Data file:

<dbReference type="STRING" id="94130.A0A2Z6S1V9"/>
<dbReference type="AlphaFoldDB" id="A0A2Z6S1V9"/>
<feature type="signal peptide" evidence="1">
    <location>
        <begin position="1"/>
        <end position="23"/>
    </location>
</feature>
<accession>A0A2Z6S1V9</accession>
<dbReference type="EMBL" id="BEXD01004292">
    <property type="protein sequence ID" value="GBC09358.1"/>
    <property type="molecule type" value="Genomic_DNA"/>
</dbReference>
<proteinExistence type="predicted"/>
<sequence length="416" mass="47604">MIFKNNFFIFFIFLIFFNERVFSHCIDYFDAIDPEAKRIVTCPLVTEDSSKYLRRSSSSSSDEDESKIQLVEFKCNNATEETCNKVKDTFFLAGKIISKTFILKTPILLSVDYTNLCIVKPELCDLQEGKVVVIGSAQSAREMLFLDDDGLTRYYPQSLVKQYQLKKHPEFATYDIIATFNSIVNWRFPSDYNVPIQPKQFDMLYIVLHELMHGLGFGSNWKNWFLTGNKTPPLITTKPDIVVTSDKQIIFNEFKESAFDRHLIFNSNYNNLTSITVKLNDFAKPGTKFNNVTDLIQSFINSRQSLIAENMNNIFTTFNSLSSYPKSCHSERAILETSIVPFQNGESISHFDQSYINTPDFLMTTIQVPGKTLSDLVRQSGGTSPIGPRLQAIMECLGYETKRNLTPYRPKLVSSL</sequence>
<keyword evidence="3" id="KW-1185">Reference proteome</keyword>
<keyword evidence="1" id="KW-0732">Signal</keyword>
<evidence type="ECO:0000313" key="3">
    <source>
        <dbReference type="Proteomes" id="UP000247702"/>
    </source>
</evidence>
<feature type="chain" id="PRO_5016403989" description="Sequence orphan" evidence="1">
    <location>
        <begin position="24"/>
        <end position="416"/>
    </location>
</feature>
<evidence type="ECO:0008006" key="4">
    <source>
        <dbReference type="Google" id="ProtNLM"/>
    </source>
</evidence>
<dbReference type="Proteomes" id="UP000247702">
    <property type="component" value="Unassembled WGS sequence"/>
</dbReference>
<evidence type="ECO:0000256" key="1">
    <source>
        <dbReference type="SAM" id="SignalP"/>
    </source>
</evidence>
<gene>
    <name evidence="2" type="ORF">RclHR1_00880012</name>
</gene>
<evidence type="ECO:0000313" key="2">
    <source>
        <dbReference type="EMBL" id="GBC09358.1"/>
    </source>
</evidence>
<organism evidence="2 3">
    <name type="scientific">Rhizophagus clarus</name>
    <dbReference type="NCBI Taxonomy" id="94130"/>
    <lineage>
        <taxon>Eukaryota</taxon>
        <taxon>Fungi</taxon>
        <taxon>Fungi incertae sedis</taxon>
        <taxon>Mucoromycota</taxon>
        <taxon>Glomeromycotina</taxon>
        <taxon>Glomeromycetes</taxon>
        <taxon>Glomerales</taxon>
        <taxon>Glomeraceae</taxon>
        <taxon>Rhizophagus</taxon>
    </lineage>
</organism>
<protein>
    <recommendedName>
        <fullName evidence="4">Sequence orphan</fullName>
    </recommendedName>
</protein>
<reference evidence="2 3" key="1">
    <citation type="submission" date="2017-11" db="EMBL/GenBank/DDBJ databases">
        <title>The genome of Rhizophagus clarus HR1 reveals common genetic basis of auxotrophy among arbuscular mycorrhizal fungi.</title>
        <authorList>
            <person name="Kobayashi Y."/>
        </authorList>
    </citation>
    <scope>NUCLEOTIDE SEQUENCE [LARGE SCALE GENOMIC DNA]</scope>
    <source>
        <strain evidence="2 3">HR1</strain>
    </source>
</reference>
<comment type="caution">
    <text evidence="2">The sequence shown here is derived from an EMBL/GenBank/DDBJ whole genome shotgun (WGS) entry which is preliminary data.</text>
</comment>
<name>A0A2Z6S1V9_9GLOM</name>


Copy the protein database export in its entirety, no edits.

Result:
<dbReference type="STRING" id="94130.A0A2Z6S1V9"/>
<dbReference type="AlphaFoldDB" id="A0A2Z6S1V9"/>
<feature type="signal peptide" evidence="1">
    <location>
        <begin position="1"/>
        <end position="23"/>
    </location>
</feature>
<accession>A0A2Z6S1V9</accession>
<dbReference type="EMBL" id="BEXD01004292">
    <property type="protein sequence ID" value="GBC09358.1"/>
    <property type="molecule type" value="Genomic_DNA"/>
</dbReference>
<proteinExistence type="predicted"/>
<sequence length="416" mass="47604">MIFKNNFFIFFIFLIFFNERVFSHCIDYFDAIDPEAKRIVTCPLVTEDSSKYLRRSSSSSSDEDESKIQLVEFKCNNATEETCNKVKDTFFLAGKIISKTFILKTPILLSVDYTNLCIVKPELCDLQEGKVVVIGSAQSAREMLFLDDDGLTRYYPQSLVKQYQLKKHPEFATYDIIATFNSIVNWRFPSDYNVPIQPKQFDMLYIVLHELMHGLGFGSNWKNWFLTGNKTPPLITTKPDIVVTSDKQIIFNEFKESAFDRHLIFNSNYNNLTSITVKLNDFAKPGTKFNNVTDLIQSFINSRQSLIAENMNNIFTTFNSLSSYPKSCHSERAILETSIVPFQNGESISHFDQSYINTPDFLMTTIQVPGKTLSDLVRQSGGTSPIGPRLQAIMECLGYETKRNLTPYRPKLVSSL</sequence>
<keyword evidence="3" id="KW-1185">Reference proteome</keyword>
<keyword evidence="1" id="KW-0732">Signal</keyword>
<evidence type="ECO:0000313" key="3">
    <source>
        <dbReference type="Proteomes" id="UP000247702"/>
    </source>
</evidence>
<feature type="chain" id="PRO_5016403989" description="Sequence orphan" evidence="1">
    <location>
        <begin position="24"/>
        <end position="416"/>
    </location>
</feature>
<evidence type="ECO:0008006" key="4">
    <source>
        <dbReference type="Google" id="ProtNLM"/>
    </source>
</evidence>
<dbReference type="Proteomes" id="UP000247702">
    <property type="component" value="Unassembled WGS sequence"/>
</dbReference>
<evidence type="ECO:0000256" key="1">
    <source>
        <dbReference type="SAM" id="SignalP"/>
    </source>
</evidence>
<gene>
    <name evidence="2" type="ORF">RclHR1_00880012</name>
</gene>
<evidence type="ECO:0000313" key="2">
    <source>
        <dbReference type="EMBL" id="GBC09358.1"/>
    </source>
</evidence>
<organism evidence="2 3">
    <name type="scientific">Rhizophagus clarus</name>
    <dbReference type="NCBI Taxonomy" id="94130"/>
    <lineage>
        <taxon>Eukaryota</taxon>
        <taxon>Fungi</taxon>
        <taxon>Fungi incertae sedis</taxon>
        <taxon>Mucoromycota</taxon>
        <taxon>Glomeromycotina</taxon>
        <taxon>Glomeromycetes</taxon>
        <taxon>Glomerales</taxon>
        <taxon>Glomeraceae</taxon>
        <taxon>Rhizophagus</taxon>
    </lineage>
</organism>
<protein>
    <recommendedName>
        <fullName evidence="4">Sequence orphan</fullName>
    </recommendedName>
</protein>
<reference evidence="2 3" key="1">
    <citation type="submission" date="2017-11" db="EMBL/GenBank/DDBJ databases">
        <title>The genome of Rhizophagus clarus HR1 reveals common genetic basis of auxotrophy among arbuscular mycorrhizal fungi.</title>
        <authorList>
            <person name="Kobayashi Y."/>
        </authorList>
    </citation>
    <scope>NUCLEOTIDE SEQUENCE [LARGE SCALE GENOMIC DNA]</scope>
    <source>
        <strain evidence="2 3">HR1</strain>
    </source>
</reference>
<comment type="caution">
    <text evidence="2">The sequence shown here is derived from an EMBL/GenBank/DDBJ whole genome shotgun (WGS) entry which is preliminary data.</text>
</comment>
<name>A0A2Z6S1V9_9GLOM</name>